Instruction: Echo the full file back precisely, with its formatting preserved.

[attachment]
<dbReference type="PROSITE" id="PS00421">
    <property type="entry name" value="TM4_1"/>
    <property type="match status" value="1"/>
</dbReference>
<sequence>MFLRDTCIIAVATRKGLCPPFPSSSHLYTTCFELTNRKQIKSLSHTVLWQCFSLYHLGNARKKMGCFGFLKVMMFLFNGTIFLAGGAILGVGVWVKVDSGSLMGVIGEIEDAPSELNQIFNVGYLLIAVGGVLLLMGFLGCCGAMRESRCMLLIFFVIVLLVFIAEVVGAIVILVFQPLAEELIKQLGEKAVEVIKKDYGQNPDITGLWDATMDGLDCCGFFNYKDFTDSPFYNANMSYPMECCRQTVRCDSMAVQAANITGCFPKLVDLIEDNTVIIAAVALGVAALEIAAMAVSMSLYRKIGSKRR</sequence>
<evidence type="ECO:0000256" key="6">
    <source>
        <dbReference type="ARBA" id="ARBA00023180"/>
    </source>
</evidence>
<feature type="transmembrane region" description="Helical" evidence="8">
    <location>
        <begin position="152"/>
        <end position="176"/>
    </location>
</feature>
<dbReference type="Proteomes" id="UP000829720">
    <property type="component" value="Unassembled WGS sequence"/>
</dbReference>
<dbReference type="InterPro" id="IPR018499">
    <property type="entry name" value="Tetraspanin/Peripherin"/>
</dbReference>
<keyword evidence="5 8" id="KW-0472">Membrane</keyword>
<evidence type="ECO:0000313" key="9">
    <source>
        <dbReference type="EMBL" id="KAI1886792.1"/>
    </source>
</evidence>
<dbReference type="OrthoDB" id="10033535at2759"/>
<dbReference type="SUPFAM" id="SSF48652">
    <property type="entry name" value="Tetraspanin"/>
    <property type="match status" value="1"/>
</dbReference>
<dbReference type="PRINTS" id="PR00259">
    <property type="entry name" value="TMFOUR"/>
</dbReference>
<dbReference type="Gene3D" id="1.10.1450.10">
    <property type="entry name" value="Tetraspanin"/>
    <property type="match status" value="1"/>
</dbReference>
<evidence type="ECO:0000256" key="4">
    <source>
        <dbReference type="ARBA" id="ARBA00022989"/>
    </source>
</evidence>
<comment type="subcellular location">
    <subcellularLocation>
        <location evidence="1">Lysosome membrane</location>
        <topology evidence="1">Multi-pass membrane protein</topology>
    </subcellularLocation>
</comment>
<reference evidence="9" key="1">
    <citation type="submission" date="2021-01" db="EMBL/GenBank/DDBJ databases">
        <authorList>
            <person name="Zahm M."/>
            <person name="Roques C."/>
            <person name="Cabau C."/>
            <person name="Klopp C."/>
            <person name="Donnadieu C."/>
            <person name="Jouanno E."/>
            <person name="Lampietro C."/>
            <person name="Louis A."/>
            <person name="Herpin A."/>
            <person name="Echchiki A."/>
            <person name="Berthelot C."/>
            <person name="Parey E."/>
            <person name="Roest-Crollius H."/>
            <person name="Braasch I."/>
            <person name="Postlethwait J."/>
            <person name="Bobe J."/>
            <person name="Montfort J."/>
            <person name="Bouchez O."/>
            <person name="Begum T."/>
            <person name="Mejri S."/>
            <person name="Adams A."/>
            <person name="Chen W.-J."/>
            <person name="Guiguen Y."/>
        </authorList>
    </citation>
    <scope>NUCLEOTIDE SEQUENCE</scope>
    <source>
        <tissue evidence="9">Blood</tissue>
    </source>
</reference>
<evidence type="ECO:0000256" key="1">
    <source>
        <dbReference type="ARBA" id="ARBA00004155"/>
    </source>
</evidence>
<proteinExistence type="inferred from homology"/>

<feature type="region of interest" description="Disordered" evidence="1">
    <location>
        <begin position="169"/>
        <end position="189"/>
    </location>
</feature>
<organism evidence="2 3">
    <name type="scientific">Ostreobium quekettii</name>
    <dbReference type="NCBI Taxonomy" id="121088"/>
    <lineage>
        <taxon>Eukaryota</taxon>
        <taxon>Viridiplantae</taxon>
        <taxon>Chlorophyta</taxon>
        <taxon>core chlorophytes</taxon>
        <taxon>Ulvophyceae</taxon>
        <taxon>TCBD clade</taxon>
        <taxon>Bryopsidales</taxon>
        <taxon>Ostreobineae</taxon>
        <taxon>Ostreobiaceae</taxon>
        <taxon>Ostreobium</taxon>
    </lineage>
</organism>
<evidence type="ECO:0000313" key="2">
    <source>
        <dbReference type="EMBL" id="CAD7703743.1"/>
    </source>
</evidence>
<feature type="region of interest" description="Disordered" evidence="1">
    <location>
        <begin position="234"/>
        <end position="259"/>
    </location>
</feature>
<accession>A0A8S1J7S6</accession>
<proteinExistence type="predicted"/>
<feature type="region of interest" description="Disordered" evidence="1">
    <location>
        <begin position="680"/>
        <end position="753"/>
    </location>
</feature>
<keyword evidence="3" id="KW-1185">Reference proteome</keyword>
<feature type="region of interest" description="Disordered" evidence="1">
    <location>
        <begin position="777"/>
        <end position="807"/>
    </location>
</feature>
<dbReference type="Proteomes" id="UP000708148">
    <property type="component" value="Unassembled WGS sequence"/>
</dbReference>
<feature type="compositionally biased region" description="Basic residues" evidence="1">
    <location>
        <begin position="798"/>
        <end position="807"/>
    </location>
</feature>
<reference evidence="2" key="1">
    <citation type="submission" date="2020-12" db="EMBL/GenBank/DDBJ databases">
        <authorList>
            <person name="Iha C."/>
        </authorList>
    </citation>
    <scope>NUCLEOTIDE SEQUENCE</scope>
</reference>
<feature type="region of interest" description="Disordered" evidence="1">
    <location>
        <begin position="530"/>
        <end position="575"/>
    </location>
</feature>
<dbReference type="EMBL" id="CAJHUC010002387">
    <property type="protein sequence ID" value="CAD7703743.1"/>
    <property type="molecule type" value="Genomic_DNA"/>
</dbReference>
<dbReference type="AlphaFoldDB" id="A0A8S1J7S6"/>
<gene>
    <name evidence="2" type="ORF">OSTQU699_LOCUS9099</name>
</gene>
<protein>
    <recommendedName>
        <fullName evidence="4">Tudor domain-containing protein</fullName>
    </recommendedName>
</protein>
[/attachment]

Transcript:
<dbReference type="PROSITE" id="PS00421">
    <property type="entry name" value="TM4_1"/>
    <property type="match status" value="1"/>
</dbReference>
<sequence>MFLRDTCIIAVATRKGLCPPFPSSSHLYTTCFELTNRKQIKSLSHTVLWQCFSLYHLGNARKKMGCFGFLKVMMFLFNGTIFLAGGAILGVGVWVKVDSGSLMGVIGEIEDAPSELNQIFNVGYLLIAVGGVLLLMGFLGCCGAMRESRCMLLIFFVIVLLVFIAEVVGAIVILVFQPLAEELIKQLGEKAVEVIKKDYGQNPDITGLWDATMDGLDCCGFFNYKDFTDSPFYNANMSYPMECCRQTVRCDSMAVQAANITGCFPKLVDLIEDNTVIIAAVALGVAALEIAAMAVSMSLYRKIGSKRR</sequence>
<evidence type="ECO:0000256" key="6">
    <source>
        <dbReference type="ARBA" id="ARBA00023180"/>
    </source>
</evidence>
<feature type="transmembrane region" description="Helical" evidence="8">
    <location>
        <begin position="152"/>
        <end position="176"/>
    </location>
</feature>
<dbReference type="Proteomes" id="UP000829720">
    <property type="component" value="Unassembled WGS sequence"/>
</dbReference>
<dbReference type="InterPro" id="IPR018499">
    <property type="entry name" value="Tetraspanin/Peripherin"/>
</dbReference>
<keyword evidence="5 8" id="KW-0472">Membrane</keyword>
<evidence type="ECO:0000313" key="9">
    <source>
        <dbReference type="EMBL" id="KAI1886792.1"/>
    </source>
</evidence>
<dbReference type="OrthoDB" id="10033535at2759"/>
<dbReference type="SUPFAM" id="SSF48652">
    <property type="entry name" value="Tetraspanin"/>
    <property type="match status" value="1"/>
</dbReference>
<dbReference type="PRINTS" id="PR00259">
    <property type="entry name" value="TMFOUR"/>
</dbReference>
<dbReference type="Gene3D" id="1.10.1450.10">
    <property type="entry name" value="Tetraspanin"/>
    <property type="match status" value="1"/>
</dbReference>
<evidence type="ECO:0000256" key="4">
    <source>
        <dbReference type="ARBA" id="ARBA00022989"/>
    </source>
</evidence>
<comment type="subcellular location">
    <subcellularLocation>
        <location evidence="1">Lysosome membrane</location>
        <topology evidence="1">Multi-pass membrane protein</topology>
    </subcellularLocation>
</comment>
<reference evidence="9" key="1">
    <citation type="submission" date="2021-01" db="EMBL/GenBank/DDBJ databases">
        <authorList>
            <person name="Zahm M."/>
            <person name="Roques C."/>
            <person name="Cabau C."/>
            <person name="Klopp C."/>
            <person name="Donnadieu C."/>
            <person name="Jouanno E."/>
            <person name="Lampietro C."/>
            <person name="Louis A."/>
            <person name="Herpin A."/>
            <person name="Echchiki A."/>
            <person name="Berthelot C."/>
            <person name="Parey E."/>
            <person name="Roest-Crollius H."/>
            <person name="Braasch I."/>
            <person name="Postlethwait J."/>
            <person name="Bobe J."/>
            <person name="Montfort J."/>
            <person name="Bouchez O."/>
            <person name="Begum T."/>
            <person name="Mejri S."/>
            <person name="Adams A."/>
            <person name="Chen W.-J."/>
            <person name="Guiguen Y."/>
        </authorList>
    </citation>
    <scope>NUCLEOTIDE SEQUENCE</scope>
    <source>
        <tissue evidence="9">Blood</tissue>
    </source>
</reference>
<evidence type="ECO:0000256" key="1">
    <source>
        <dbReference type="ARBA" id="ARBA00004155"/>
    </source>
</evidence>
<proteinExistence type="inferred from homology"/>

<feature type="region of interest" description="Disordered" evidence="1">
    <location>
        <begin position="169"/>
        <end position="189"/>
    </location>
</feature>
<organism evidence="2 3">
    <name type="scientific">Ostreobium quekettii</name>
    <dbReference type="NCBI Taxonomy" id="121088"/>
    <lineage>
        <taxon>Eukaryota</taxon>
        <taxon>Viridiplantae</taxon>
        <taxon>Chlorophyta</taxon>
        <taxon>core chlorophytes</taxon>
        <taxon>Ulvophyceae</taxon>
        <taxon>TCBD clade</taxon>
        <taxon>Bryopsidales</taxon>
        <taxon>Ostreobineae</taxon>
        <taxon>Ostreobiaceae</taxon>
        <taxon>Ostreobium</taxon>
    </lineage>
</organism>
<evidence type="ECO:0000313" key="2">
    <source>
        <dbReference type="EMBL" id="CAD7703743.1"/>
    </source>
</evidence>
<feature type="region of interest" description="Disordered" evidence="1">
    <location>
        <begin position="234"/>
        <end position="259"/>
    </location>
</feature>
<accession>A0A8S1J7S6</accession>
<proteinExistence type="predicted"/>
<feature type="region of interest" description="Disordered" evidence="1">
    <location>
        <begin position="680"/>
        <end position="753"/>
    </location>
</feature>
<keyword evidence="3" id="KW-1185">Reference proteome</keyword>
<feature type="region of interest" description="Disordered" evidence="1">
    <location>
        <begin position="777"/>
        <end position="807"/>
    </location>
</feature>
<dbReference type="Proteomes" id="UP000708148">
    <property type="component" value="Unassembled WGS sequence"/>
</dbReference>
<feature type="compositionally biased region" description="Basic residues" evidence="1">
    <location>
        <begin position="798"/>
        <end position="807"/>
    </location>
</feature>
<reference evidence="2" key="1">
    <citation type="submission" date="2020-12" db="EMBL/GenBank/DDBJ databases">
        <authorList>
            <person name="Iha C."/>
        </authorList>
    </citation>
    <scope>NUCLEOTIDE SEQUENCE</scope>
</reference>
<feature type="region of interest" description="Disordered" evidence="1">
    <location>
        <begin position="530"/>
        <end position="575"/>
    </location>
</feature>
<dbReference type="EMBL" id="CAJHUC010002387">
    <property type="protein sequence ID" value="CAD7703743.1"/>
    <property type="molecule type" value="Genomic_DNA"/>
</dbReference>
<dbReference type="AlphaFoldDB" id="A0A8S1J7S6"/>
<gene>
    <name evidence="2" type="ORF">OSTQU699_LOCUS9099</name>
</gene>
<protein>
    <recommendedName>
        <fullName evidence="4">Tudor domain-containing protein</fullName>
    </recommendedName>
</protein>